Risk in mental health: a review on and of the psychiatrist
The Journal of Mental Health Training, Education and Practice
Article publication date: 8 January 2018
The purpose of this paper is to review the perceptions of risk from the viewpoint of the psychiatrist, in the context of the expectations of patients, staff and society.
The paper is a reflection on clinical practice and narrative review of the literature.
There are significant problems in the prediction of risk, to do with the difficulty in attempting to predict any low prevalence outcome. Additional complications relate to societal expectations and the legal frameworks within which mental health is practiced. The evidence related to poor outcomes, such as suicide is very complex, occasionally appears contradictory, and caution is required in application. The paradigm of recovery provides a way forward in the assessment and management of risk that moves away from any pretence of future prediction and aims to engage with service users and their families in a supportive and complimentary way.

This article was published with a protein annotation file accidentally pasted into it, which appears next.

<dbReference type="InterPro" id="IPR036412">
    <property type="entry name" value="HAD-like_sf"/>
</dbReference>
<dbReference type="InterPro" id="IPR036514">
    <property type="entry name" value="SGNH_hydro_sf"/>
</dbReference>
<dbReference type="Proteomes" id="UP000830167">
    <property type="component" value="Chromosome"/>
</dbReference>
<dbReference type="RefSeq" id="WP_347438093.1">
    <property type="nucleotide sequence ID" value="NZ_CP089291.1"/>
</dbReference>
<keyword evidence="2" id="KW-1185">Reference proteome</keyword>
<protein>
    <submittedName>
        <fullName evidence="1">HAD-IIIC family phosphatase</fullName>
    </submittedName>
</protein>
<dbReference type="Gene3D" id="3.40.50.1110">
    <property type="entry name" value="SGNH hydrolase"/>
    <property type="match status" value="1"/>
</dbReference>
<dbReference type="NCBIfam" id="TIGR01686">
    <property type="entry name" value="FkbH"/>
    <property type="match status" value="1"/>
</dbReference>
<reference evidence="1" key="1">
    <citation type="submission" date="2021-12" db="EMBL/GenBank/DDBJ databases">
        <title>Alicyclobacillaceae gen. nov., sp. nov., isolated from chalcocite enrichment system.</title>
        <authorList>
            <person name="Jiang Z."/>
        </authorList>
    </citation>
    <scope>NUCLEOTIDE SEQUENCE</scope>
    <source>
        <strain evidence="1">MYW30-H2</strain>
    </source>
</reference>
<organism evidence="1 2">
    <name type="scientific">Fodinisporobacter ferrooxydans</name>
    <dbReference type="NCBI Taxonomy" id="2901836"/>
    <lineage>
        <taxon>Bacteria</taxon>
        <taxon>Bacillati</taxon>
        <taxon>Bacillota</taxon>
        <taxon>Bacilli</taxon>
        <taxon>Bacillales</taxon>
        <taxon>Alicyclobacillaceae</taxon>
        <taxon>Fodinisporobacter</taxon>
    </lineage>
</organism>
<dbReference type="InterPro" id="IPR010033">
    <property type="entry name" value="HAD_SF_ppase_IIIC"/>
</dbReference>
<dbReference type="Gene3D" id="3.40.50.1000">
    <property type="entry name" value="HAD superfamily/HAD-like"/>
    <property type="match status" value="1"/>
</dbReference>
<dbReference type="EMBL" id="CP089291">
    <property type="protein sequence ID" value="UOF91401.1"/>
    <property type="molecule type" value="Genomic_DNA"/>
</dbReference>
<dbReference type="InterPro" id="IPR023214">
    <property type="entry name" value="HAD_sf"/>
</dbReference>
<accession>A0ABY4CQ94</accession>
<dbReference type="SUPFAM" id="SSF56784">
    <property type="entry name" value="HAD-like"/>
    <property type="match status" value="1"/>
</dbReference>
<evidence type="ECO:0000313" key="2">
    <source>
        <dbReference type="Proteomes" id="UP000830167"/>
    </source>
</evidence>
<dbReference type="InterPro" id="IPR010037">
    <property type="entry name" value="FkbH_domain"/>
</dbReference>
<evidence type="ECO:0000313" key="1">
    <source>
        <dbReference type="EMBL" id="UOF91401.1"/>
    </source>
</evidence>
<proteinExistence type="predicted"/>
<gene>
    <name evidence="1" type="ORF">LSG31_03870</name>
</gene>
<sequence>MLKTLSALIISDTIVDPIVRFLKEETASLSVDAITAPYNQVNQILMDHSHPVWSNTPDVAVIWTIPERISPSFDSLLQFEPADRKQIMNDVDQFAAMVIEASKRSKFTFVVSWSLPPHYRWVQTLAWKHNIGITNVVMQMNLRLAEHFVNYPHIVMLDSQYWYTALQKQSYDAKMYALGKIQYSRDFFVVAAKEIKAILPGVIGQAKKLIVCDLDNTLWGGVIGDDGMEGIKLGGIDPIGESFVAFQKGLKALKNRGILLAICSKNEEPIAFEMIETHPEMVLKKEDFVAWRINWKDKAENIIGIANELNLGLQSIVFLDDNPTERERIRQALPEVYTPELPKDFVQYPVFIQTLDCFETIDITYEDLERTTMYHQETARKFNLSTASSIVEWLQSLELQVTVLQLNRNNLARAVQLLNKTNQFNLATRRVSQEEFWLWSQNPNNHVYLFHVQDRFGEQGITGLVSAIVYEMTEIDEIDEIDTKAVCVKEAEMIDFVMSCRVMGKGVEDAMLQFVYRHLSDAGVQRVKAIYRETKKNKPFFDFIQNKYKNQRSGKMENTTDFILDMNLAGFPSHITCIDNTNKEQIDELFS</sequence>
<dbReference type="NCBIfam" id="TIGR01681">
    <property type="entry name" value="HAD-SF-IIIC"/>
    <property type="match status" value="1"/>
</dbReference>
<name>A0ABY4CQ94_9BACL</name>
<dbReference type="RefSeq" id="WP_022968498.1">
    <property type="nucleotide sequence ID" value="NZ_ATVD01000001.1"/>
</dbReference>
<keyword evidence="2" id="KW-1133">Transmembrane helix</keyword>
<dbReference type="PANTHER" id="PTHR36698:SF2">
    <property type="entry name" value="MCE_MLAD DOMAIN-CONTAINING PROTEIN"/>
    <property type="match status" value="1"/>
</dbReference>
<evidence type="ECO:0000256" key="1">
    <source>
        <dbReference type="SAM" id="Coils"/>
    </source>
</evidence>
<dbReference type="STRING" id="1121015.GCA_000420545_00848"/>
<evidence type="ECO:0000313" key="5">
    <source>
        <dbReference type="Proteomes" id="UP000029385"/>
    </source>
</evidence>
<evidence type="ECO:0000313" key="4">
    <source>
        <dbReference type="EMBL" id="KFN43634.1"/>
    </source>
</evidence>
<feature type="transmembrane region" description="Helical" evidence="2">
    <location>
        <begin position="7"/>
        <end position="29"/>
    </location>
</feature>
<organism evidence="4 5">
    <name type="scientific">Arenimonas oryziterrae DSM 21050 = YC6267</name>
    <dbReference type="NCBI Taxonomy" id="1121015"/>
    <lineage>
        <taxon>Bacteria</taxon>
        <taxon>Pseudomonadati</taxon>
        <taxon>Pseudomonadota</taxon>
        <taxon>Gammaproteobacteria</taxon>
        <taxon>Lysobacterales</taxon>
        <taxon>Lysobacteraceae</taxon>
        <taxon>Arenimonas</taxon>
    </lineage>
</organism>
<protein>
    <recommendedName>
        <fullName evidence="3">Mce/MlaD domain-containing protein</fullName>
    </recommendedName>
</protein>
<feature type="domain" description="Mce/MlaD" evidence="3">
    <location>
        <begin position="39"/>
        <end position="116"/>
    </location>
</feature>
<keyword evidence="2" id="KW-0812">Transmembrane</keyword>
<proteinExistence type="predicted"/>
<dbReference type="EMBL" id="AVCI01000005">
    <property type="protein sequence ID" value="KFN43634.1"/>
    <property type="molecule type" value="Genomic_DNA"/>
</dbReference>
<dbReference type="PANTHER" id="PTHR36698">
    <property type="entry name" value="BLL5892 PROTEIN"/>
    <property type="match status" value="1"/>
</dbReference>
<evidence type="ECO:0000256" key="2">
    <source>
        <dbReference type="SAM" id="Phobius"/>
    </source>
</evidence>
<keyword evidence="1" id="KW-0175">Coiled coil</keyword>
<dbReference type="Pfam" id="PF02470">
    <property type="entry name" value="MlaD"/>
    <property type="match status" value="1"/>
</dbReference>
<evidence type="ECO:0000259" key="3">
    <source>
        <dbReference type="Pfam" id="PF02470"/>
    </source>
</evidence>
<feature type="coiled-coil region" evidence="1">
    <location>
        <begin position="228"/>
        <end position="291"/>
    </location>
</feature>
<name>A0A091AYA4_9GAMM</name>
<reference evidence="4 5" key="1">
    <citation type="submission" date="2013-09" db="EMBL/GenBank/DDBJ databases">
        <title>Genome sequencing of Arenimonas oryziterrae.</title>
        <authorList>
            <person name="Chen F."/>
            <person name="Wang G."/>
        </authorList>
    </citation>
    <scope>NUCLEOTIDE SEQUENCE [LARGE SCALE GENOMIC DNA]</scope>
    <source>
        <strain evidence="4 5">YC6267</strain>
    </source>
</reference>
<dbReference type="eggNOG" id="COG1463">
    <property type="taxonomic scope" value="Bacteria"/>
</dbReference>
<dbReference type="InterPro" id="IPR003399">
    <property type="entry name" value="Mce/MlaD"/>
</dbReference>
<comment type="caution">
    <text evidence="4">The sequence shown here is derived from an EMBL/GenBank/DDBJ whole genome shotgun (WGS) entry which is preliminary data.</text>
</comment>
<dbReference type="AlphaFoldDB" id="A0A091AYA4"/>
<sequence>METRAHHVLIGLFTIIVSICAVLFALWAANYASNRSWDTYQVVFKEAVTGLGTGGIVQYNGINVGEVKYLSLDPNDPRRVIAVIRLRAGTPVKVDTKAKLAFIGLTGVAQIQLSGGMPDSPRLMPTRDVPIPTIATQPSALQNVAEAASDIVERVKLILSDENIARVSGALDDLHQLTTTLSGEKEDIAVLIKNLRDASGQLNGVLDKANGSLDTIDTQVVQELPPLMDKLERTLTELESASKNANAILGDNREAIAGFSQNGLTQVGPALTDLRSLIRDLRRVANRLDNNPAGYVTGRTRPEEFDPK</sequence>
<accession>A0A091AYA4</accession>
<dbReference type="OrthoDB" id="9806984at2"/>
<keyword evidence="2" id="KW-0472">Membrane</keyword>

Use of a recovery framework, with a focus on need, as opposed to risk, would appear to benefit patients, carers and those delivering service.
This viewpoint enables a broader gestalt of the literature in the context of day-to-day clinical practice. This prevents the limitation of only examining the (largely) epidemiological literature, or just commenting on one clinician’s practice. It provides for a conceptualization of a way to move forward in the consideration of risk.
Newton-Howes, G. (2018), "Risk in mental health: a review on and of the psychiatrist", The Journal of Mental Health Training, Education and Practice, Vol. 13 No. 1, pp. 14-21. https://doi.org/10.1108/JMHTEP-04-2017-0030
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